Venezuela’s allegedly corrupt leader, Nicolás Maduro, recently lost a court battle involving approximately $1 billion of gold.
“The UK High Court has ruled against Venezuela’s government in a legal battle over access to $1bn (£820m) of gold stored in the Bank of England,” BBC said in a July 2 article.
As a self-sovereign digital asset, Bitcoin lies outside of centralized control. If Maduro stored that value in Bitcoin, he may still have access to those funds.
Several months ago U.S. authorities came forward with allegations against Venezuela’s Maduro and 14 of the country’s leaders in March, claiming multiple illegal dealings, including drug trafficking and corruption.
One year prior, in January 2019, politician Juan Guaidó stated presidency over the country, labelling Maduro’s win the year before as invalid, a separate BBC article from January 2020 said.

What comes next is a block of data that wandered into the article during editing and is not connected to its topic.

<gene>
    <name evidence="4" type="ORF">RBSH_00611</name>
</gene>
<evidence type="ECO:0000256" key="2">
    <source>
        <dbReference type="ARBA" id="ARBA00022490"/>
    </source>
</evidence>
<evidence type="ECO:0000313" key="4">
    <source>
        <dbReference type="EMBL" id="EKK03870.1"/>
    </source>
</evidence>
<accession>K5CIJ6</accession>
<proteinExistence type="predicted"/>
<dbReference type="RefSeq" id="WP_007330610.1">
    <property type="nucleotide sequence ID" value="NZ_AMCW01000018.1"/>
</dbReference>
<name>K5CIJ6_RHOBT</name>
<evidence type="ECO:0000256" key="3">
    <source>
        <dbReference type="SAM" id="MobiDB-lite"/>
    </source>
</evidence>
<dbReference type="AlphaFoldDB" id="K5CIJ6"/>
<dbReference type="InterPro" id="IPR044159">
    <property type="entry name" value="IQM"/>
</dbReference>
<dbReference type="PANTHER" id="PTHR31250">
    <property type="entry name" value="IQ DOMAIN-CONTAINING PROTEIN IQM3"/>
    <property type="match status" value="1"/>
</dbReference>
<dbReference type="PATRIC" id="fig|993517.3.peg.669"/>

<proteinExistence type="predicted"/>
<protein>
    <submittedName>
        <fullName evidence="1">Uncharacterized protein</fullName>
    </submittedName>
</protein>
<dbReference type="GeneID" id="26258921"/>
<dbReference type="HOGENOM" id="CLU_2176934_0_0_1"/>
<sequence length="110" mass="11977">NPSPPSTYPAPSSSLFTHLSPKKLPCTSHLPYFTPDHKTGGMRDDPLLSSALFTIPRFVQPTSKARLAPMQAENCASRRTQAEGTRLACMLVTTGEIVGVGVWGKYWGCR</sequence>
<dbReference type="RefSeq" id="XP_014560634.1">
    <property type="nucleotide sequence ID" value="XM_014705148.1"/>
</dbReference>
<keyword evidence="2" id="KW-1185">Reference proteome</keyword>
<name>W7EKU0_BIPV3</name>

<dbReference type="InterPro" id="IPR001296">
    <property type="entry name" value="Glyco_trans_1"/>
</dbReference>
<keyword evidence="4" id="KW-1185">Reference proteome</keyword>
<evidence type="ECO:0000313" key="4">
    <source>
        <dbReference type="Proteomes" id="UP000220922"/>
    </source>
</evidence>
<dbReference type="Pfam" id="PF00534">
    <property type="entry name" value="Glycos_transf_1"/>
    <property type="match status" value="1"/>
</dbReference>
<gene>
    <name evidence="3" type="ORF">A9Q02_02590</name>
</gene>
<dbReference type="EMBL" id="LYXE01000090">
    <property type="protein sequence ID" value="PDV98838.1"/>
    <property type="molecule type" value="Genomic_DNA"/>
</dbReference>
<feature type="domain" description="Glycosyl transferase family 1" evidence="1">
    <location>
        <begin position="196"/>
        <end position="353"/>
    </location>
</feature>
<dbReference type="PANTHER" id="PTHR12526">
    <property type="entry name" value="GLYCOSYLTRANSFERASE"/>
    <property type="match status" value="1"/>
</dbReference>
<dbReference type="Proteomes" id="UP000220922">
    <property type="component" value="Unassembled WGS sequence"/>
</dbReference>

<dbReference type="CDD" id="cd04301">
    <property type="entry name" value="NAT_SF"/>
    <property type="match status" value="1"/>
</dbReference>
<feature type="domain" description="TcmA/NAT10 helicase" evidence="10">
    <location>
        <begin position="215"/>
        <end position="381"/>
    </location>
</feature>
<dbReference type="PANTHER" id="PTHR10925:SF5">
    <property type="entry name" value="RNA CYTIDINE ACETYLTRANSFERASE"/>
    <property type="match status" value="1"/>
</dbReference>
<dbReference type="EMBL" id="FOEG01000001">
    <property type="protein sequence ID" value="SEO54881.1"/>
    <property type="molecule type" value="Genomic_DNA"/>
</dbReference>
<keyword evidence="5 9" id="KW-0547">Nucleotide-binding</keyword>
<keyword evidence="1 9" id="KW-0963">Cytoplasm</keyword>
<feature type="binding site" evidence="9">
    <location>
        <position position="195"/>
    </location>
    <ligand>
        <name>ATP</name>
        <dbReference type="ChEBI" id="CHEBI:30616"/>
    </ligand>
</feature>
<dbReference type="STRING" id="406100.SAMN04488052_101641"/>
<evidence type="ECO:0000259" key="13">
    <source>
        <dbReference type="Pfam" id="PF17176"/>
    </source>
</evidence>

“The gold is being retained by the Bank of England (BoE) following British and U.S. sanctions on Mr Maduro’s government,” BBC said in its July 2 story. Both Maduro and Guaidó staked claims seeking access to the precious metal storage. Maduro did not win the court’s favor.
Storing large amounts of gold requires the help of facilities, locations or entities. Bitcoin, on the other hand, can sit within a person’s direct control, capable of storing hundreds of millions of dollars in the process, depending on private key storage methods.
The Maduro news also reminds users that Bitcoin storage is only as good as the location of the associated private keys. “Not your keys, not your Bitcoin,” as industry influencer Trace Mayer often says.